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Bowel > Bowel Problems > Diverticular Disease > Diverticulitis


Diverticulitis is an inflammation of one or more diverticulum. The reason that diverticulitis develops has not been entirely confirmed but it is believed to be because faeces becomes trapped within a diverticulum. Bacteria contained within the faeces start to grow in number causing an infection. Infection usually appears in the sigmoid colon.

What are the symptoms?

  • The most prominent symptom of diverticulitis is pain, normally located in the lower left abdomen. This pain is normally continuous and may last for days at a time interfering with normal daily life.
  • Bouts of diarrhoea and constipation is also a symptom of diverticulitis.
  • Nausea and fever are also common.

How is diverticulitis treated?

  • Usually the treatment recommended is rest and a course of antibiotics.
  • Doctors may also recommend avoiding solid food and following a liquid diet.
  • A case of diverticulitis may be treated at the hospital as an inpatient or as an outpatient; this will depend on the severity of the symptoms. In some cases, surgery may be required.

Most people, after their initial bout of diverticulitis will not have any further symptoms. If there is a further bout of diverticulitis, the risk of further attacks is increased and the risk of complications is also increased.

Complications associated with diverticulitis

Antibiotics and bowel rest is usually enough to help get rid of the inflammation and symptoms of diverticulitis. If these treatments are not effective, the infection may lead to a number of complications.

  • Abscess - This is the most common complication associated with diverticulitis. You will know that you have an abscess if you can feel a tender lump in the abdomen area and you have a fever.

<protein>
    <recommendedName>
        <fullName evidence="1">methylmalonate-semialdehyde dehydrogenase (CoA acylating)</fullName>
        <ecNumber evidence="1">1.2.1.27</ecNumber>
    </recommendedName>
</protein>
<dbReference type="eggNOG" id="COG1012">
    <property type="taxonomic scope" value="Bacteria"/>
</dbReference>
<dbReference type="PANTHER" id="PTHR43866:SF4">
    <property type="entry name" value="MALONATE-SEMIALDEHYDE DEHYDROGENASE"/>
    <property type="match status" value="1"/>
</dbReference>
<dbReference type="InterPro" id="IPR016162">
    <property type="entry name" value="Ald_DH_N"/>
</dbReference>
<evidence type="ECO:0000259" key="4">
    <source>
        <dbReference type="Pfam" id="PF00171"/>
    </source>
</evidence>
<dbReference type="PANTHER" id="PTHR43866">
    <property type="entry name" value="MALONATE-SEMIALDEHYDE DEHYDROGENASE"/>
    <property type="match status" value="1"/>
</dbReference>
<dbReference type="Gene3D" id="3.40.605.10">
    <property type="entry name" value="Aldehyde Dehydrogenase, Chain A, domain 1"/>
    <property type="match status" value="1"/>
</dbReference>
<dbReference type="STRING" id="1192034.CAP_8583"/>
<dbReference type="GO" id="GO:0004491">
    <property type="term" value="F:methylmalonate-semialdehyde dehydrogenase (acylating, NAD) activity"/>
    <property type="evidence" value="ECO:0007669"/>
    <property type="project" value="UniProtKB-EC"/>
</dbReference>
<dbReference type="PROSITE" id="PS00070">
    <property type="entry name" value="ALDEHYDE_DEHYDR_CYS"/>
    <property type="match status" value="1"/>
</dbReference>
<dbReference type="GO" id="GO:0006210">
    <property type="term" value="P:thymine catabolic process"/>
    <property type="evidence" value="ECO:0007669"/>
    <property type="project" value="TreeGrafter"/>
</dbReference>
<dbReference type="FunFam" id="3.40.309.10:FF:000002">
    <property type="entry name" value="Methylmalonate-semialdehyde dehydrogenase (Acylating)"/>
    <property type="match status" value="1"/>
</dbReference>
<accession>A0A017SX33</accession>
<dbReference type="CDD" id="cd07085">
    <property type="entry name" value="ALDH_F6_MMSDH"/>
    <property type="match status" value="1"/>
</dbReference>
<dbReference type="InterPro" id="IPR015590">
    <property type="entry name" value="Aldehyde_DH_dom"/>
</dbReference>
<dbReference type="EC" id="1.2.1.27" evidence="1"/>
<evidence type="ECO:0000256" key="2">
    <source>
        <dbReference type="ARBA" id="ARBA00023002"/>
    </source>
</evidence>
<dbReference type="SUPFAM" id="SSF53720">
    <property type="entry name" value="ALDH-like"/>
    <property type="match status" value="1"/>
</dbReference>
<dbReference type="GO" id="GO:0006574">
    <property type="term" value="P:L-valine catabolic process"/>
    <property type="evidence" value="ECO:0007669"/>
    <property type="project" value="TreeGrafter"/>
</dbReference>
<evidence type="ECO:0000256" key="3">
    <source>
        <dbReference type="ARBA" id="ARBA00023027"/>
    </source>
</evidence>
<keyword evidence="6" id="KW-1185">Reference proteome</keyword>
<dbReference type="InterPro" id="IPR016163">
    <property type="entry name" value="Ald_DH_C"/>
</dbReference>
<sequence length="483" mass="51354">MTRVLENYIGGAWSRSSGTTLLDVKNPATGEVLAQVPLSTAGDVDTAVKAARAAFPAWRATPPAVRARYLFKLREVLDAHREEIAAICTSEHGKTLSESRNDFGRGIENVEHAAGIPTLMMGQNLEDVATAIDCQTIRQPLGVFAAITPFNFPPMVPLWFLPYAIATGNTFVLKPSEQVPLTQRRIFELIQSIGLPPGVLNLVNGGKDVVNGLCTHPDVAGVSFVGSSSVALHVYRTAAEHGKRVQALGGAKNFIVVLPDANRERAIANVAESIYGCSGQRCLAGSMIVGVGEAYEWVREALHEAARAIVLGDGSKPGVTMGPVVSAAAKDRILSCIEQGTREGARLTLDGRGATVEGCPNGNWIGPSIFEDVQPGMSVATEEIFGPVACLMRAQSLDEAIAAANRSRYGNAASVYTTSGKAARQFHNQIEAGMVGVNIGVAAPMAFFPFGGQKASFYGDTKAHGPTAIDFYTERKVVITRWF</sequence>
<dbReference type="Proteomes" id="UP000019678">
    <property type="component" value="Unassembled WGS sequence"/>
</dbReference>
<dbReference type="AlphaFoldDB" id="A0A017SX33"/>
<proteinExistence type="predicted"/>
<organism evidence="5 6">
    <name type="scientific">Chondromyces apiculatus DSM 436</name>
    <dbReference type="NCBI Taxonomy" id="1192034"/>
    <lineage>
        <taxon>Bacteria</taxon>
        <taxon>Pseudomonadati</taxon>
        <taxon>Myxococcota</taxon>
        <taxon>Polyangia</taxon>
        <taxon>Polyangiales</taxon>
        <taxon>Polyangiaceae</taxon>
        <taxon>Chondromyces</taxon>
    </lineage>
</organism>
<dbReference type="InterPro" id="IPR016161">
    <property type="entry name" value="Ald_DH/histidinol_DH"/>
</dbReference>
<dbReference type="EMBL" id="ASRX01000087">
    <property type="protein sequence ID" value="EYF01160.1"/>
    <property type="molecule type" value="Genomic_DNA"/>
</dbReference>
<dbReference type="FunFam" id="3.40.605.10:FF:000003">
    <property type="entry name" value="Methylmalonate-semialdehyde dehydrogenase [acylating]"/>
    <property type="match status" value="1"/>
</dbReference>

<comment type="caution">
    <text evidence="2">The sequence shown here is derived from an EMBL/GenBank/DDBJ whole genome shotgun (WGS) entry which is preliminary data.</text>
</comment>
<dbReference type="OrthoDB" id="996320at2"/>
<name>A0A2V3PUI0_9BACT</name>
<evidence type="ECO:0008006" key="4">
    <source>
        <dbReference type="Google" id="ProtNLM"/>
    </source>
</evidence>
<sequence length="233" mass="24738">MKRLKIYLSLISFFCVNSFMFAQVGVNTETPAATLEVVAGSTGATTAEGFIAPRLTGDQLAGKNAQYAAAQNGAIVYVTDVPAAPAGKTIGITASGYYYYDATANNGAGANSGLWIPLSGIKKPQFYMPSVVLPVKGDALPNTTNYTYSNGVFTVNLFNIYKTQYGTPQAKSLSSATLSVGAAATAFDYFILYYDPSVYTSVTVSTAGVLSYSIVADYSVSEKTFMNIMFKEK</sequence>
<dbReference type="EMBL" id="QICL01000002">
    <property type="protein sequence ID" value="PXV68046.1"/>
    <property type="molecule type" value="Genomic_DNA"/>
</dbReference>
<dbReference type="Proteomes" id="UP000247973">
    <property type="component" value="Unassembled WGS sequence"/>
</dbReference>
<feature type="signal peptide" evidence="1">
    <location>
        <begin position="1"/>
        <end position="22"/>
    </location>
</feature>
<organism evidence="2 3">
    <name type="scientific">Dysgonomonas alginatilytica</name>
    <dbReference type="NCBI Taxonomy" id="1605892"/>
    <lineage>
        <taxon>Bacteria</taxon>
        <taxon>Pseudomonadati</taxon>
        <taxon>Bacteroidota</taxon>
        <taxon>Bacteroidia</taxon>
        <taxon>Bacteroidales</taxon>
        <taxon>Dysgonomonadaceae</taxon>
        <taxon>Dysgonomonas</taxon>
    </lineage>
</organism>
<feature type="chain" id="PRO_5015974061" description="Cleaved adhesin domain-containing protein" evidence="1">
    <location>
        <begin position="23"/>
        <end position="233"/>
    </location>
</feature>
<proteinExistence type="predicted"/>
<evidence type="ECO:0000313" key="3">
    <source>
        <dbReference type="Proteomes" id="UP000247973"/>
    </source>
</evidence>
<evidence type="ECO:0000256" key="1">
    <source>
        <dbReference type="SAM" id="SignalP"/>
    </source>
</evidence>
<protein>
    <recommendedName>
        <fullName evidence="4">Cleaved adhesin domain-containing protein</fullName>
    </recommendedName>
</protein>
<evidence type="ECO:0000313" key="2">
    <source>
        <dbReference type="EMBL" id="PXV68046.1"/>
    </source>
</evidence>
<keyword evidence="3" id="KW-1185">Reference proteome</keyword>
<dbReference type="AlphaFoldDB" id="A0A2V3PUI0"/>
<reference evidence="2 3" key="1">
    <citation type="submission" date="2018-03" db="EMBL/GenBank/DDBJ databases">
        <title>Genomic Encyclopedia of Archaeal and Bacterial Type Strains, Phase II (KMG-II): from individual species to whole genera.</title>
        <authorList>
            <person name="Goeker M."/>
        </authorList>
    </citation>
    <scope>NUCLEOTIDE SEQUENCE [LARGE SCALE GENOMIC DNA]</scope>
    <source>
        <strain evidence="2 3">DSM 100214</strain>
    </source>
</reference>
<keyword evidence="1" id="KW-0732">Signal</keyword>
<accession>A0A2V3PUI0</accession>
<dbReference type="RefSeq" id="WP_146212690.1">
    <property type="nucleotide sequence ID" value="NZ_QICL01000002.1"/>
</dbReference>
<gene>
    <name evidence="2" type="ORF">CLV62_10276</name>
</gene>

• Inflammatory mass (phlegmon) - A phlegmon is similar to an abscess, it contains pus but the pus is found in lots of small pockets that are spread within tissue that becomes a hardened mass of infection and inflammation.
  • Fistula - A fistula is a strange tube or passage within the body, between an internal organ and the body surface or between two internal organs.
  • Bowel obstruction - In very rare cases of diverticulitis, the intestine can become blocked. The symptoms of an obstruction will be abdominal pain, bloating and vomiting.
  • Perforation of the bowel wall - Diverticulum can perforate which will enable some of the contents of the colon into the abdominal space.
  • Haemorrhage - A haemorrhage can be a very severe symptom of DD which is a loss of blood from the back passage. 

Further Information

We have a Fact Sheet on Diverticulitis which contains more in depth information. Please visit our Publication section to find out how to view this. 

If you are concerned about your problem and it is starting to affect your day to day life make an appointment to see your doctor, continence nurse or specialist physiotherapist. A continence nurse and specialist physiotherapist are healthcare professionals who specialise in bladder and bowel problems.

You can also call our specialist helpline on 0845 345 0165 (24 hour answerphone) for medical advice, or call our office on 01536 533255 to find out where your nearest NHS continence service is.
You may find that there are some products available that may be able to help you manage your symptoms. Please use the link box below to visit our product section.
Last updated: 12/09/2013

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